Senator Jim Alesi (R/C-Perinton), who sponsored the original Do-Not-Call List in 1998, today announced the State Senate passed legislation that would prevent individuals from fraudulently impersonating others on a caller ID. This proposal seeks to maintain the value of the Do-Not-Call registry and to ensure the privacy of those who are on the registry or have caller ID.
"New technology threatens the integrity of the Do-Not-Call registry and puts citizens at risk of being victims of fraudulent phone calls," said Senator Alesi. "This legislation would prevent persons from using caller identification technology, or other similar methods, to "spoof," or purposely deceive the public, by masking their identity on caller Ids."
Originally, this technology was created to assist bill collectors and law enforcement agencies reach people who use caller ID to avoid such phone calls however, problems arise in the inevitable criminal usage of the technology. Yet, caller identification spoofing can trick innocent people into answering their phone under the assumption that they are receiving a call from a number other than the actual caller, and in certain instances, a number they would recognize as familiar.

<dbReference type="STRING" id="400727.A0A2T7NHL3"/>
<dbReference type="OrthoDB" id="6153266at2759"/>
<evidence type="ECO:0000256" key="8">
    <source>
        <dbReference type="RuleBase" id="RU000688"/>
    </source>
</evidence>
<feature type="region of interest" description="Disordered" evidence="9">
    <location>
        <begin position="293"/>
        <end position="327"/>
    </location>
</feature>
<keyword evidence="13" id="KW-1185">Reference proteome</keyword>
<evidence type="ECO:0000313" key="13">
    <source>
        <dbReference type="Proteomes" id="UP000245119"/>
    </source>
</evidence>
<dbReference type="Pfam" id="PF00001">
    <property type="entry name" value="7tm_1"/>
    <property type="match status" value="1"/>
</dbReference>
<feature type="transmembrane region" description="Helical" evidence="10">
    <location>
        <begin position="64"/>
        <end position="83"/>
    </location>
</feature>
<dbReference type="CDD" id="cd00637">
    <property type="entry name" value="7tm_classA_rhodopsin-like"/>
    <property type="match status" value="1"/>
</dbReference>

This measure, Senate bill S.1075-A, will deter identity thieves who may purposely disguise themselves as legitimate credit card companies to obtain someone’s confidential information. This bill will also prevent telemarketers that are subject to restrictions of the Do-Not-Call registry from circumventing the highly-successful database and will thwart criminals who can use this technology to impede police investigations by creating a false record of phone calls incriminating unsuspecting citizens.
Experts in the telecommunications industry believe that caller identification spoofing technology is simple enough to develop and it is only a matter of time before other service providers make it readily available.
"This very intrusive and extremely dangerous technology must be stopped now," said Senator Alesi. "It is vitally important to protect consumers from an instance in which a credit card company or a private investigator can use your mother’s number to shield their number on a caller ID box. If this technology goes unchecked, the sanctity of the Do-Not-Call registry and the validity of caller ID will decrease substantially, while deception of the public will rise."